Have I mentioned before how memory games are becoming more difficult for us as we age? I know we have complained about it many times, and no matter how many memory games we play, our skill does not seem to be getting better. In fact, our winning percentage is still hovering somewhere in the single digits. But our girls love them, so we keep playing! We go into them knowing full well that we will not only lose, but lose big. Oh the things parents do for their kids…
Most recently we were able to try out another small-box game from Bellwether Games called “The Princess and the Goblin“. This wasn’t your typical memory game though – it was something much more challenging since you not only had to remember which tile was which, you needed to place them in the right order. That will make more sense in a minute.
The Princess and the Goblin is about a young Princess Irene who discovers her magic golden thread led straight into the goblin kingdom under the mountain. She has ventured into the dark, coming across her friend who has been trapped while searching for clues to the goblin’s evil plans. Irene and her friend must now escape the maze of caverns. You play your own version of Irene and are also trying to escape while gathering clues along the way.
The 26 mountain tiles are shuffled and set in the middle of the play area, with one being dealt to each of the stack’s four sides. On each player’s turn they will draw one from the stack and place it anywhere in the kingdom, as long as at least one side is touching another tile. They then get to peek at each tile it is adjacent to.
Everyone has four “breadcrumbs” at their disposal they may place on the turned-down tile to help remind them what they saw. These are played optionally and sparingly, since whoever collects them later receives a point for each one. Play moves in clockwise order, with each person adding a tile to the “pool”.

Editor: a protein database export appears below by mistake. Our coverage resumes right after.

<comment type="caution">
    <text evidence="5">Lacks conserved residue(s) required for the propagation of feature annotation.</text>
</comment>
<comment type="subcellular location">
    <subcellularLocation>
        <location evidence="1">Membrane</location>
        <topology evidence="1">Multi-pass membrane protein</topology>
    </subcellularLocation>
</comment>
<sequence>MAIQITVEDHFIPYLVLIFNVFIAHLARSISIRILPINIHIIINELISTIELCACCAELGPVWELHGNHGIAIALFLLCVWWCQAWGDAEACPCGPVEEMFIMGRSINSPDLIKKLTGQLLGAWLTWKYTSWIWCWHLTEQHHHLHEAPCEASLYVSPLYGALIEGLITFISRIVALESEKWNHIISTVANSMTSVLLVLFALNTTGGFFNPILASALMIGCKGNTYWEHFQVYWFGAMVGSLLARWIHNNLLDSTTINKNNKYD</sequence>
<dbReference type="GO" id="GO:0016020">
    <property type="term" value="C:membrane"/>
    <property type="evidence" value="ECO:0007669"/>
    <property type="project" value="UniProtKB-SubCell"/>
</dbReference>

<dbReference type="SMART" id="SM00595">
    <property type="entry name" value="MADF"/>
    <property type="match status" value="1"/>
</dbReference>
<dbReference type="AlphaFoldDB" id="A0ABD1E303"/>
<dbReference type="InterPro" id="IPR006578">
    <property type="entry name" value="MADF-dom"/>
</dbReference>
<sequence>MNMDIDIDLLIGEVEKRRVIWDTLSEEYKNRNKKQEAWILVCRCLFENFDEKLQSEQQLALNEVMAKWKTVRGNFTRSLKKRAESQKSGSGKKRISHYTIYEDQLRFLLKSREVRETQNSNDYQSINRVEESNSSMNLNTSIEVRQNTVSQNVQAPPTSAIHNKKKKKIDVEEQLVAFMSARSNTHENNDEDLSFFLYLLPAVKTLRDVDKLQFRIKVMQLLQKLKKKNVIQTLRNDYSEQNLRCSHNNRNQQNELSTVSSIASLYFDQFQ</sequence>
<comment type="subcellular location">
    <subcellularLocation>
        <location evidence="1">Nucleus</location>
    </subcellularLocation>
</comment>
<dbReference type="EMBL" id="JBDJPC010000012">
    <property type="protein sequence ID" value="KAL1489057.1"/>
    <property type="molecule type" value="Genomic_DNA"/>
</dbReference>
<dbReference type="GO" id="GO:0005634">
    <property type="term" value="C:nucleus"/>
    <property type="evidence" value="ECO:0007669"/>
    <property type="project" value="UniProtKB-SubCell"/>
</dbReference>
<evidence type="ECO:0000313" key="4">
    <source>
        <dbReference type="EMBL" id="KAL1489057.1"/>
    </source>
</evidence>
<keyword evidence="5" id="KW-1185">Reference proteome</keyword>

At any point during The Princess and the Goblin, a player may announce they are trying to escape from the mountain. That player no longer adds tiles to the center on this, or any future turn. Instead, they are given a Goblin Palace Tile to place in front of them. On their turn they instead flip over and grab one of the tiles from the caves (including the mountain) and try to add it to the Goblin Palace Tile.
Tiles may only be played in one direction, and their paths must line up to be valid. Match the tiles and the same player may continue drawing until they either escape or are unable to match their most recent selection. Draw and place any tile with green grass and you may take any available Home Tile and place it at the end of your path. This means you escaped successfully! No match simply means your turn is over and that last tile is put back in the center.
Iif you receive a tile with a goblin on it, you are caught! Return all your collected tiles back to the caves (face-up this time). On your next turn you must start the escape again, possible having your tiles already taken by other players! In addition, once any player is working on their escape, another player may call out “Goblins” and reveal a goblin tile, forcing the escaping person to lose their turn.
Just escaping doesn’t mean you’ve won the round. The game continues until all players have escaped or when all remaining Home Tiles have been flipped to show goblins. Escaping players receive one point for every clue in your Escape Path, plus a point for every breadcrumb you captured. Obviously, the princess with the most points is the winner!
The Princess and the Goblin supports up to four players and you can expect a round to last around 15 minutes. If you family enjoys memory games, you can pick up a copy on Amazon for under the $25 MSRP. But be warned, your kids will certainly have an advantage – and that’s ok. It’s good to let them win once in a while.
Check out three other games from Bellwether Games we highlighted this past Spring, and hop over to their website to see what other games they have in their library. We know they have at least one other new title in the works, so be sure to follow their Facebook and Twitter feeds to get the scoop!
How well do you do at memory games?